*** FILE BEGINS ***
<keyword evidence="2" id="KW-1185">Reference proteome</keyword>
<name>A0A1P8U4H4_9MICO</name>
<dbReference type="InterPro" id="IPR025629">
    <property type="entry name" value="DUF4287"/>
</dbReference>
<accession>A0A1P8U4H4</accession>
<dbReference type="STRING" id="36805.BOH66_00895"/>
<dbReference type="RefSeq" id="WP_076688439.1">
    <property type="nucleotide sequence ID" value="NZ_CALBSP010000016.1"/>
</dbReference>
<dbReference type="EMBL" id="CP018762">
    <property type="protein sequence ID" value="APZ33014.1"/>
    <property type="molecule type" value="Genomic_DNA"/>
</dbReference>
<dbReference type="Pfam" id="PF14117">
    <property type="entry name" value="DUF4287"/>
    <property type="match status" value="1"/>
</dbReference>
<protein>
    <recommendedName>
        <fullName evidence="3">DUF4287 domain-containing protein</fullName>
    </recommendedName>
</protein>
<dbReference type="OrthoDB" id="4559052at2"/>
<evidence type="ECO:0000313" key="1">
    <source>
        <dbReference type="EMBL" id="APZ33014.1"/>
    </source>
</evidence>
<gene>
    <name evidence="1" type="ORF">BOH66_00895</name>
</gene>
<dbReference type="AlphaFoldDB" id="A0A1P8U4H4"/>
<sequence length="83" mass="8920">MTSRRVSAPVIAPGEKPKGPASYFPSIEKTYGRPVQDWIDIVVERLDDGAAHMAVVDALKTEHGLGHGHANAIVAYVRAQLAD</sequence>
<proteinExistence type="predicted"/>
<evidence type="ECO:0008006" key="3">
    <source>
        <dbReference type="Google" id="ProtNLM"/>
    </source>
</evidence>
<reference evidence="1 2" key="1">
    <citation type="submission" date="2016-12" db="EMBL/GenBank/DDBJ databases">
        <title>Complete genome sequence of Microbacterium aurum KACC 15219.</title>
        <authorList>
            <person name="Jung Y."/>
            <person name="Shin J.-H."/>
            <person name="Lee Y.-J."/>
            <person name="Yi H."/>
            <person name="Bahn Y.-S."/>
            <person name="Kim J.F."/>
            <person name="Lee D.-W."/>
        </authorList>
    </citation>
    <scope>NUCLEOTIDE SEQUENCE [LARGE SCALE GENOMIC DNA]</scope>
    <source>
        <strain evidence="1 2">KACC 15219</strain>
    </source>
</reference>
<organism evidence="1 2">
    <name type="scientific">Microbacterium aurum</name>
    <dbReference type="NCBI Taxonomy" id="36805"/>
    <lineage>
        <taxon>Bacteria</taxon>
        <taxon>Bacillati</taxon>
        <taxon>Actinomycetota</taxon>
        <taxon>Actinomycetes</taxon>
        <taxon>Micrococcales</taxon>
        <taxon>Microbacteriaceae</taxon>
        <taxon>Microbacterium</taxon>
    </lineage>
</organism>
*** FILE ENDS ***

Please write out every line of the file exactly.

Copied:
<keyword evidence="2" id="KW-1185">Reference proteome</keyword>
<name>A0A1P8U4H4_9MICO</name>
<dbReference type="InterPro" id="IPR025629">
    <property type="entry name" value="DUF4287"/>
</dbReference>
<accession>A0A1P8U4H4</accession>
<dbReference type="STRING" id="36805.BOH66_00895"/>
<dbReference type="RefSeq" id="WP_076688439.1">
    <property type="nucleotide sequence ID" value="NZ_CALBSP010000016.1"/>
</dbReference>
<dbReference type="EMBL" id="CP018762">
    <property type="protein sequence ID" value="APZ33014.1"/>
    <property type="molecule type" value="Genomic_DNA"/>
</dbReference>
<dbReference type="Pfam" id="PF14117">
    <property type="entry name" value="DUF4287"/>
    <property type="match status" value="1"/>
</dbReference>
<protein>
    <recommendedName>
        <fullName evidence="3">DUF4287 domain-containing protein</fullName>
    </recommendedName>
</protein>
<dbReference type="OrthoDB" id="4559052at2"/>
<evidence type="ECO:0000313" key="1">
    <source>
        <dbReference type="EMBL" id="APZ33014.1"/>
    </source>
</evidence>
<gene>
    <name evidence="1" type="ORF">BOH66_00895</name>
</gene>
<dbReference type="AlphaFoldDB" id="A0A1P8U4H4"/>
<sequence length="83" mass="8920">MTSRRVSAPVIAPGEKPKGPASYFPSIEKTYGRPVQDWIDIVVERLDDGAAHMAVVDALKTEHGLGHGHANAIVAYVRAQLAD</sequence>
<proteinExistence type="predicted"/>
<evidence type="ECO:0008006" key="3">
    <source>
        <dbReference type="Google" id="ProtNLM"/>
    </source>
</evidence>
<reference evidence="1 2" key="1">
    <citation type="submission" date="2016-12" db="EMBL/GenBank/DDBJ databases">
        <title>Complete genome sequence of Microbacterium aurum KACC 15219.</title>
        <authorList>
            <person name="Jung Y."/>
            <person name="Shin J.-H."/>
            <person name="Lee Y.-J."/>
            <person name="Yi H."/>
            <person name="Bahn Y.-S."/>
            <person name="Kim J.F."/>
            <person name="Lee D.-W."/>
        </authorList>
    </citation>
    <scope>NUCLEOTIDE SEQUENCE [LARGE SCALE GENOMIC DNA]</scope>
    <source>
        <strain evidence="1 2">KACC 15219</strain>
    </source>
</reference>
<organism evidence="1 2">
    <name type="scientific">Microbacterium aurum</name>
    <dbReference type="NCBI Taxonomy" id="36805"/>
    <lineage>
        <taxon>Bacteria</taxon>
        <taxon>Bacillati</taxon>
        <taxon>Actinomycetota</taxon>
        <taxon>Actinomycetes</taxon>
        <taxon>Micrococcales</taxon>
        <taxon>Microbacteriaceae</taxon>
        <taxon>Microbacterium</taxon>
    </lineage>
</organism>